“It won’t be feasible to plant new trees before monsoon arrives. However, an order will be sent after a policy review is undertaken and only then will there be clarity,” said the officer, a senior engineer at KMC.

Demolish Concrete Bases Around Trees: Calcutta HC

In June 2019, Pradeep Kakkar, founder member of environmental group People United for Better Living in Calcutta (PUBLIC), filed a writ petition in Calcutta High Court seeking the demolition of unauthorised concrete structures around the base of large trees.

Speaking with The Quint, Kakkar said there are two ways the KMC “allowed damage to be done. One, KMC allowed these structures to be built. And second, complete negligence by KMC in acting on it even when we brought it up with the corporation for 18 months before moving court, and even filed RTIs to find out who permitted these to be built.

In response, the KMC filed an affidavit denying:

  • its department had constructed concrete structures around the base of trees.
  • it had granted permission to private entities to build the concrete structures.

Moreover, Santanu Roy, deputy chief engineer in KMC’s Parks and Squares Department, also stated in the affidavit that an expert committee needs to ascertain whether the concrete structures “may be the cause of weakening trees and/or reducing its ability to withstand storm and wind.”

Kolkata Municipal Corporations’ affidavit on 18 July

On 19 July, a bench of Chief Justice TB Radhakrishnan and Justice Arijit Banerjee ordered Kolkata Municipal Corporation to demolish all concrete bases around trees and submit an Action Taken Report in August.

The division bench reprimanded KMC in strong words and expressed “surprise” that a PIL had to be moved to alert the corporation about unauthorised structures.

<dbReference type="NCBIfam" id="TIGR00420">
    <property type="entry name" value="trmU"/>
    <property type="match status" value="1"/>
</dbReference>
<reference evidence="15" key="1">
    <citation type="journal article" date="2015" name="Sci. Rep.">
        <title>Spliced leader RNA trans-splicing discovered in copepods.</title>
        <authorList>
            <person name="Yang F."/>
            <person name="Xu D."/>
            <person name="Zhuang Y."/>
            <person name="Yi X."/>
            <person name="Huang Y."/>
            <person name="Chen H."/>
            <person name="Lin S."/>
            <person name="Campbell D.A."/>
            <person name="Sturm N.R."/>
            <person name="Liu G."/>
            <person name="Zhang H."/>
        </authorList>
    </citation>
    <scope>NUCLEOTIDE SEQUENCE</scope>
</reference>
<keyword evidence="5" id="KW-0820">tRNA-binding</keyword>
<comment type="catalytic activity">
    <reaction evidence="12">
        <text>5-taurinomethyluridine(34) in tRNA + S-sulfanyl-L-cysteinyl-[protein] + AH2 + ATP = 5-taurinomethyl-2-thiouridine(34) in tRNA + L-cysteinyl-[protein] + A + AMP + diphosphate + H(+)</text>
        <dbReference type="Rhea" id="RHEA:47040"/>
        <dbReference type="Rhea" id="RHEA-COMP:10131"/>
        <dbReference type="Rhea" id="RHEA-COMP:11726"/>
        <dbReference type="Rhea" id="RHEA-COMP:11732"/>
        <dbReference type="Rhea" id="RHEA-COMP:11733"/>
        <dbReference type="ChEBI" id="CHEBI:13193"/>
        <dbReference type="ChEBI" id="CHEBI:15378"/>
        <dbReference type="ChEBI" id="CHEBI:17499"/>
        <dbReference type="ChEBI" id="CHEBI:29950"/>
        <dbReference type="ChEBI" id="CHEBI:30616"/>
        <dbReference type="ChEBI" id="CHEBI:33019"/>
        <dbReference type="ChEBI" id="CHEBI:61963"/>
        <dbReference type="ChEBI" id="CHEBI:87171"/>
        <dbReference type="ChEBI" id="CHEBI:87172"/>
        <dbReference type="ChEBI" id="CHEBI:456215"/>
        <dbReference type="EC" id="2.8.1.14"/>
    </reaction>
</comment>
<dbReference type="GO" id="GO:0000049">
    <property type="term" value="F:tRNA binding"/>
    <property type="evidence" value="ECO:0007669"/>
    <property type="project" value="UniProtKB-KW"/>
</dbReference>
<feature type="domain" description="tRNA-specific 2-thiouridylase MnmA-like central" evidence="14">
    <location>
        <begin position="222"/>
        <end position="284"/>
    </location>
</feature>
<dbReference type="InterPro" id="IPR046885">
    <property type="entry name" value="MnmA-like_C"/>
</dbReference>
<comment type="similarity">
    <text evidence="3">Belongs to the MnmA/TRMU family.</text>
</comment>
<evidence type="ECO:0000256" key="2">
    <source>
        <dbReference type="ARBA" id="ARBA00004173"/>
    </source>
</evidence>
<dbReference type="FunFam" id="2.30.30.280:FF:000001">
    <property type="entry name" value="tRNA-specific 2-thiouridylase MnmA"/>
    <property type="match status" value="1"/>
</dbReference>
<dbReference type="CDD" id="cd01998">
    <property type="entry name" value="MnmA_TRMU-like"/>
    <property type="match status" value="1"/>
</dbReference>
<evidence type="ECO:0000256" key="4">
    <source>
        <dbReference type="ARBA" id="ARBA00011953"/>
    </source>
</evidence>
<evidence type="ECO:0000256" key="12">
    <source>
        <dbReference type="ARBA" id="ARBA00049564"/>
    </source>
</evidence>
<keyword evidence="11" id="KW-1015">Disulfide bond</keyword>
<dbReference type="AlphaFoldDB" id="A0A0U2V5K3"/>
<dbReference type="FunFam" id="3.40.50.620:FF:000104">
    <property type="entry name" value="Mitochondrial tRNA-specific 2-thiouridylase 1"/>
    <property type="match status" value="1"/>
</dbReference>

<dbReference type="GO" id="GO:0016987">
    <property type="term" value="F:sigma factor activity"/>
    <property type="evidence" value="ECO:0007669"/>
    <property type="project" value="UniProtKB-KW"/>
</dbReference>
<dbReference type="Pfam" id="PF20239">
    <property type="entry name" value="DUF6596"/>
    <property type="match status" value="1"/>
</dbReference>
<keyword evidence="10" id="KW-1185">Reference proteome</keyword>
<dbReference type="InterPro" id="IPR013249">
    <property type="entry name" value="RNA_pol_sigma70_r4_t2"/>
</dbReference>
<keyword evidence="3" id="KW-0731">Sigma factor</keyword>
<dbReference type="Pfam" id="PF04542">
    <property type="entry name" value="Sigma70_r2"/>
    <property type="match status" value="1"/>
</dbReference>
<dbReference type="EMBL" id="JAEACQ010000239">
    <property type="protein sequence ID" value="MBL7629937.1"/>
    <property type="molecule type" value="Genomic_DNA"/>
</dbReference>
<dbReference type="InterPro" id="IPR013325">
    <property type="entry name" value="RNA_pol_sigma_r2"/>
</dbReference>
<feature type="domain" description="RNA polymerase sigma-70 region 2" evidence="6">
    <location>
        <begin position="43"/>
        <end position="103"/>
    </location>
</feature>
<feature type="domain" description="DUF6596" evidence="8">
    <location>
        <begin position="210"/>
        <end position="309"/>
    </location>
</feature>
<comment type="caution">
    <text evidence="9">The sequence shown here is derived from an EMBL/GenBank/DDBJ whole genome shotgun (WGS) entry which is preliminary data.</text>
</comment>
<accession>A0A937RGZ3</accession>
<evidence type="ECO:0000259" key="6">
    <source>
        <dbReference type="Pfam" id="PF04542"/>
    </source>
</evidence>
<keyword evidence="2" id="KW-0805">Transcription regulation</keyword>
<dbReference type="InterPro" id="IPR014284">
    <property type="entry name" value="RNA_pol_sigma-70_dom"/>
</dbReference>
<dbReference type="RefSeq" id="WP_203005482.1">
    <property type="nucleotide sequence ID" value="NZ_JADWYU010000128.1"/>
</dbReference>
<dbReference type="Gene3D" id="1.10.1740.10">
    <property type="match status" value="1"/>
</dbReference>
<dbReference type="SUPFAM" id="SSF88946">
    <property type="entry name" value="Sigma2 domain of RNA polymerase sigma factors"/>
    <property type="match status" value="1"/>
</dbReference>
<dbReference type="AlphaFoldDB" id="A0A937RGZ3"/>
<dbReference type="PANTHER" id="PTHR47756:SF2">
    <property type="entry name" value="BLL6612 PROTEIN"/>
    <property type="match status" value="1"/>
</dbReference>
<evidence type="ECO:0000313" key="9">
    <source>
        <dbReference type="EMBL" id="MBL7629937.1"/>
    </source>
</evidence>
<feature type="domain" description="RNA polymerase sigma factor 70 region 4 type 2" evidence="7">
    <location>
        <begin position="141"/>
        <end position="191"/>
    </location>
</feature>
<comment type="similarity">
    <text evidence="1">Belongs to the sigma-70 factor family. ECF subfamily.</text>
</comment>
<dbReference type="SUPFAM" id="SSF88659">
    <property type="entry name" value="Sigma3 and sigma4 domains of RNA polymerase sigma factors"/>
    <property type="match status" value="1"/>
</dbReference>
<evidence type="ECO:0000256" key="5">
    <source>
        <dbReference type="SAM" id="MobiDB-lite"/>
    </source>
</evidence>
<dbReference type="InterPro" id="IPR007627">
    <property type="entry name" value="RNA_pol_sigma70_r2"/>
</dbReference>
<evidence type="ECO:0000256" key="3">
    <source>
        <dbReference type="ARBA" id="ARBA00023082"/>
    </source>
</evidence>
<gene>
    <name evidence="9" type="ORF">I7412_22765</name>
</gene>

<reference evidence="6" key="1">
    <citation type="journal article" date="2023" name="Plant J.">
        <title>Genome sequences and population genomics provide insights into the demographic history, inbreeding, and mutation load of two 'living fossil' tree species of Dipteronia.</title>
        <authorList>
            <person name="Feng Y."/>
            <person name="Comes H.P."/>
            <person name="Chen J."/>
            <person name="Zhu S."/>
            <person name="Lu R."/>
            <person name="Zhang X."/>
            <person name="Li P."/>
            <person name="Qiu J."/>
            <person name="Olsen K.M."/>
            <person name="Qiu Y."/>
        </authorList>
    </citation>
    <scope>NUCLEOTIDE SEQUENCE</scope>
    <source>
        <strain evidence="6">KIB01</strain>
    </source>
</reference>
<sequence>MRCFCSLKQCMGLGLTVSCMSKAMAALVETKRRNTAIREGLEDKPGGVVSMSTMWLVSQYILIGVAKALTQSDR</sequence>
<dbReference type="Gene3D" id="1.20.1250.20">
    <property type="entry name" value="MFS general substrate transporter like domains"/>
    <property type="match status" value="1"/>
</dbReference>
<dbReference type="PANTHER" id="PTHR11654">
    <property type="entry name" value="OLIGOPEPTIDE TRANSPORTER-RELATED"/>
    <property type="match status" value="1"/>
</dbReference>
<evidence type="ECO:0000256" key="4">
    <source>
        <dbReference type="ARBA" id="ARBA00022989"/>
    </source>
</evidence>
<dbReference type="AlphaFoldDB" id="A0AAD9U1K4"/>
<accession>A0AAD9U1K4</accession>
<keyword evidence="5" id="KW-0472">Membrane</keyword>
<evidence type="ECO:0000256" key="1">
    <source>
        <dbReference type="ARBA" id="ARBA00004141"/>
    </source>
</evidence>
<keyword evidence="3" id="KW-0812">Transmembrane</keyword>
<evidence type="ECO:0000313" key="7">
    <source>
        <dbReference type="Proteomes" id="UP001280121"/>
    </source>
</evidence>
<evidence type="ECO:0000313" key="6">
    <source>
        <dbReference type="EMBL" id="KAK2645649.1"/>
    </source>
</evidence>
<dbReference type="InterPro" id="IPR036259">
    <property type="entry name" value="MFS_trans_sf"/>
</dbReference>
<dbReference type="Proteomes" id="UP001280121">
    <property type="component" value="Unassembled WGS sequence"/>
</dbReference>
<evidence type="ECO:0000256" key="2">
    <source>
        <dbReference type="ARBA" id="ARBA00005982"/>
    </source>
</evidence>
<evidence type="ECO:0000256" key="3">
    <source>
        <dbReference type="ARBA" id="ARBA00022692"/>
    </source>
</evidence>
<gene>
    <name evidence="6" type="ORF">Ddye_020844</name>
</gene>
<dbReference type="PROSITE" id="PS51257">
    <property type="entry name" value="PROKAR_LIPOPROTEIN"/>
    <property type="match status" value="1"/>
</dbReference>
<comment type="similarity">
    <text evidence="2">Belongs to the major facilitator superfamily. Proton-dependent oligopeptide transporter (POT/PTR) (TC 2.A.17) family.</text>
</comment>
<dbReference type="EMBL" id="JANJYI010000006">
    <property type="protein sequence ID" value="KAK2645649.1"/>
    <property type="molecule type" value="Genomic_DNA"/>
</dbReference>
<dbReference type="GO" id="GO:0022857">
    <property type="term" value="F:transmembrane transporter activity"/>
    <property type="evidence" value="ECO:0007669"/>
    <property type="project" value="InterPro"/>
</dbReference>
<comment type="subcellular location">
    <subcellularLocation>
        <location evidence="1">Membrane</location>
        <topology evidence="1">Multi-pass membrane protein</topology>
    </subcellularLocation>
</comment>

The bench even went on to state, “We have reasons to believe that the officers concerned have deliberately turned their Nelsonian eyes towards these unauthorised acts.”

Calcutta High Court - Division bench of Chief Justice TB Radhakrishnan and Justice Arijit Banerjee’s response to Kolkata Municipal Corporation.

Kakkar highlighted that the indiscriminate concretisation around trees has emerged as a result of poor civic planning and local councillors, businesses and authorities profiting from such structures coming up.

“We have also raised before the court the issue of pedestrian safety. Large concrete bases take up pavement space forcing people to walk on roads,” said Kakkar.

“The issue now is, with trees having fallen, this will give opportunity those with vested interests to claim the spot vacated by the tree to grab the pavement,” he added.

A concrete structure around an uprooted tree in Kolkata’s Ballygunge area

In an interim report submitted by the KMC to the division bench, it claimed to have demolished concrete structures around the bases of 900 trees.

Kakkar said the way forward now is to ensure there is proper thought and planning before any planting. The right kind of trees need to be planted in the right places, and need to meet the criteria of providing shade, fighting pollution, and enhancing the aesthetic value of public spaces.

Also Read: Amphan Robs Fisherfolk of Their Livelihood in Bengal Village